CR: The future for EVs is simple: a long one and this time round they are here to stay. More and more they will become an everyday site on city streets, and more importantly on UK motorways!
EVP: Do you have any other exciting EV missions planned?
CR: We most definitely do and too many to mention, however one will be professionally filmed in Jan-Feb 2016 in a very cold country… But that’s all I can say on this one for now as we plan to release it as a three-part film online during the course of a week.
Plug In Adventures will also be taking on its biggest ever challenge in 2017, when we aim to compete in the 80 Day Race. This will see us race around the world in 80 days competing against some very experienced adventurers and racing teams. We will be launching our website and crowdfunding campaign very soon, and I can exclusively reveal that one of the backers of our crowdfunding campaign will be selected (at random) as a winner of our Co-Driver Competition, which will see them join the team as the co-driver for one of the 80DR legs.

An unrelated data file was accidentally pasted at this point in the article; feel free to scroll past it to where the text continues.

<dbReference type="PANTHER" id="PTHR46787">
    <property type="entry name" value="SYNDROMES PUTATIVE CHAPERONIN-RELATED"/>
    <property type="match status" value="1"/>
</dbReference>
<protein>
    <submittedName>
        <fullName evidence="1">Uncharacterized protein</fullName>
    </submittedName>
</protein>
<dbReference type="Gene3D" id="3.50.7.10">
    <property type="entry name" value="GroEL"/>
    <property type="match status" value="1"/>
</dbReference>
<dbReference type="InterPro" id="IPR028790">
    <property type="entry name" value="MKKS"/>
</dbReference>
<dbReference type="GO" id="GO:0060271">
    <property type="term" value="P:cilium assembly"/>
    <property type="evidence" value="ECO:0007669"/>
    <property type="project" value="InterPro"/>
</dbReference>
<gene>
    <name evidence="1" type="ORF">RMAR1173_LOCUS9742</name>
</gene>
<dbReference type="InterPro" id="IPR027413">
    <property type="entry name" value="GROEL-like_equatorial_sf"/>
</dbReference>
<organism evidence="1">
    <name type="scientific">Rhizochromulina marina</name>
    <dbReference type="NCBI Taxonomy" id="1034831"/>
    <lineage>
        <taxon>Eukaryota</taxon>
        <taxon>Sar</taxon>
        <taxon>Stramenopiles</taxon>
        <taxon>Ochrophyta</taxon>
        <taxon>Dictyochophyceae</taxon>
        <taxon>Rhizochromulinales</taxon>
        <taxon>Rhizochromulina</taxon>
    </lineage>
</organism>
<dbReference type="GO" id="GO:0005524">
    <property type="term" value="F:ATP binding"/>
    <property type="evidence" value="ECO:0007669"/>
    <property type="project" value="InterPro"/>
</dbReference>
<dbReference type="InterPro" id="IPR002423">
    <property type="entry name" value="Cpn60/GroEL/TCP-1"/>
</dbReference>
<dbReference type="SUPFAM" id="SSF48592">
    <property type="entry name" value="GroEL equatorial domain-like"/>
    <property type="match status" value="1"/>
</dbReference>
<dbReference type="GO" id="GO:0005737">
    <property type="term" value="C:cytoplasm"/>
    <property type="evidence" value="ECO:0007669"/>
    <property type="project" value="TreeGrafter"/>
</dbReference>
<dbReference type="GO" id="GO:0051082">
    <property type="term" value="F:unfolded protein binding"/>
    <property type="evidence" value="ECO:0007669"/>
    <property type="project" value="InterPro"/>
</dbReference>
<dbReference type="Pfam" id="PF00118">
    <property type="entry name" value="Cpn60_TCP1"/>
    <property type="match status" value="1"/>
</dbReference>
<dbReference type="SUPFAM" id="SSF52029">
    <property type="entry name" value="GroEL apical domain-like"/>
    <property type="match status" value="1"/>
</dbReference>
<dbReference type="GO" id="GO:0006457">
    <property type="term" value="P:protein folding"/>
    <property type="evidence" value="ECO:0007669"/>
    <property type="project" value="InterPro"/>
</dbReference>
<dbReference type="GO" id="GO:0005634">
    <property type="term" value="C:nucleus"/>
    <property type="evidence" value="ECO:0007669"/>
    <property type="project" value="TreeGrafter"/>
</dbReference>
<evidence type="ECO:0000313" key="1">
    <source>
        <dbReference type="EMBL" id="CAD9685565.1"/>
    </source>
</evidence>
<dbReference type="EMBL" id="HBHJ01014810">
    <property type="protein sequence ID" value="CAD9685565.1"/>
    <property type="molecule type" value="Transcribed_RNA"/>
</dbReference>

Another exclusive for EV Performance is that we have just finished filming a small piece on EVs for BBC Scotland which will be aired on Freeview in Jan 2016 and once channel/date is confirmed we’ll let you know more.
EVP: What EV are you most looking forward to seeing in the flesh?